Monday, November 25, 2013

On Apologising and Open-Mindedness.

I just watched two very interesting videos on apologising (they popped up in my YouTube feed and were both fascinating and very thought-provoking) and it's gotten me thinking about being open-minded. [Videos are embedded below for those interested :)]

I have recently done a few units that touched on philosophy and the idea of some things being 'sacred' while others are 'fair-game', and that has led to my thought processes being flipped on their head a little bit. If someone were to ask me where to draw the line on what to joke about and what not to, I would find it difficult to answer. Originally, I would probably have said that joking about someone's religion, race, culture, gender, or sexual orientation would be obvious starting points of what NOT to do. But how far do we take that? Many people would find joking about age offensive, some would find jokes about social or financial class to be inappropriate, and what about disabilities?

There are those in the world that would say that we can't joke about anything any more for fear of insulting someone or being deemed 'socially inappropriate'.

I like to think that I am a fairly open-minded person, but I know that I still engage with a lot of very basic (and even upsetting) stereotypical behaviour - that is, I still make snap judgements about people based on really wide generalisations. Much of this is social conditioning mixed with a healthy dose of some sort of mental/thought reflex, but I can't help thinking that I continue to believe in certain stereotypes because they serve me well.

And that's not to say that I, for example, make friends with Asians and force them to do my homework because I presume they're smarter than me. It is more that, without making these vast generalisations, I fear that I would lose my understanding of what my place is in the world, and be unable to function.

Through studying Psychology, I learnt that we tend to 'group' people together so that we can understand how everyone fits into the world around us, and how we fit into that world. I find this easiest to understand by thinking of it like we're in some big high school and we understand that over there are the kids who do drugs and generally don't care about school, over there are the nerds, over there are the musicians, etc., etc. We slowly understand that there are exceptions to these rules and groupings, but it only serves to slightly alter our initial perceptions, unless we get to know everyone intimately.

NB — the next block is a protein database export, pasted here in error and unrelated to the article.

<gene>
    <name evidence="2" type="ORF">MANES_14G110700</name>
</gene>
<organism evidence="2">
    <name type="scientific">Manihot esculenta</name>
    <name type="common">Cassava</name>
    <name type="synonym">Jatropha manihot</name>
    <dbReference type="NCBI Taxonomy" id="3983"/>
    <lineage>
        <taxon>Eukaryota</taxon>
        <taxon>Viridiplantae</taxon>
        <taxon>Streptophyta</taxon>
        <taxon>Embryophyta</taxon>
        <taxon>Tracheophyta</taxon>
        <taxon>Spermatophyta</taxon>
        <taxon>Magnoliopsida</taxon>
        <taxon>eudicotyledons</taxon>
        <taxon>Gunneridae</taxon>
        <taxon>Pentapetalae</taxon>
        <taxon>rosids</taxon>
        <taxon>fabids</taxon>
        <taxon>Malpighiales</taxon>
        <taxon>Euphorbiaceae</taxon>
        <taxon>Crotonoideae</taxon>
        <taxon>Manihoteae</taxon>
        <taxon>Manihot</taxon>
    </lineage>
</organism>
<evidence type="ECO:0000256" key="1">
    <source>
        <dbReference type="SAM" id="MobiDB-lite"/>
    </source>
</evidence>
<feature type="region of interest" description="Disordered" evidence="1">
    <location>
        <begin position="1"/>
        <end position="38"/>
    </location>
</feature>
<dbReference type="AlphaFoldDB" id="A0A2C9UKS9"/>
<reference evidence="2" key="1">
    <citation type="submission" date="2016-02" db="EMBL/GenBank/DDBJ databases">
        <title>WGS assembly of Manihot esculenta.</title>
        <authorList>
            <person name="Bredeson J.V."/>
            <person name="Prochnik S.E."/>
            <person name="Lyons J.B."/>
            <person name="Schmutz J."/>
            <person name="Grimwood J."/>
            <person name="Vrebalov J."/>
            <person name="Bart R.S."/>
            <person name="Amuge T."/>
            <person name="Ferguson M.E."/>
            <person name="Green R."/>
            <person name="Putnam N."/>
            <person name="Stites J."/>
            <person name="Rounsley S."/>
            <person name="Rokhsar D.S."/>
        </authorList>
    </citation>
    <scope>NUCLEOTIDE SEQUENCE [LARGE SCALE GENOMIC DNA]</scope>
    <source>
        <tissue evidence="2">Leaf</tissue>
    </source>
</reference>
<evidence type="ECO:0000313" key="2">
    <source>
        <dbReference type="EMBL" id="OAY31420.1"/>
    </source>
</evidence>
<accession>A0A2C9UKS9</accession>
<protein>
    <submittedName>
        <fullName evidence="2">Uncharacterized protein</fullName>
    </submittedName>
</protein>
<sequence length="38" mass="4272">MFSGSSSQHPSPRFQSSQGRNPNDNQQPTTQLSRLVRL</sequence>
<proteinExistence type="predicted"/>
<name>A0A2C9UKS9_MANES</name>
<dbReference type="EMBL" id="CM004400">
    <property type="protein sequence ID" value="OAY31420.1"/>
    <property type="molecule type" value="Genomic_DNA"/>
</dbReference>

It is extremely bothersome that we put people into certain boxes so that we can grasp the world's limits a bit better, but it also helps us to move through the world without having to stop and ponder each individual's motivation, beliefs, hobbies, and drives. Because if we did that for everyone, it would mean our brain would be attempting to store too many bits of information inside our heads, and we would eventually be overloaded, right?

The thing is, I'm just not so sure any more.

I might want to consider myself open-minded, and some people who know me might argue for the affirmative, but how can I really know? I have not been confronted by all the different exceptions to the supposed 'rules' that I have set (and been set for me during my growth) in my brain. I know that I still tense up around "youths" of a certain age and volume level because I assume that they mean me harm. Does this reaction help me in 'surviving' what I deem to be a threat, or does it hinder me in making genuine connections with people I don't know? I don't really expect to ever find many answers for questions like these. I guess I just hope that, if I do something wrong, I will have the strength to apologise (and mean it) and continue trying to be as open-minded as possible.

Love to all who read.

Please note: the below videos are not mine. Please visit the respective youtube pages (by clicking on the video itself) to find out more about the people who made them :)

1 comment:

  1. A very deep and self-reflective article. Great stuff. You might find this article of interest.


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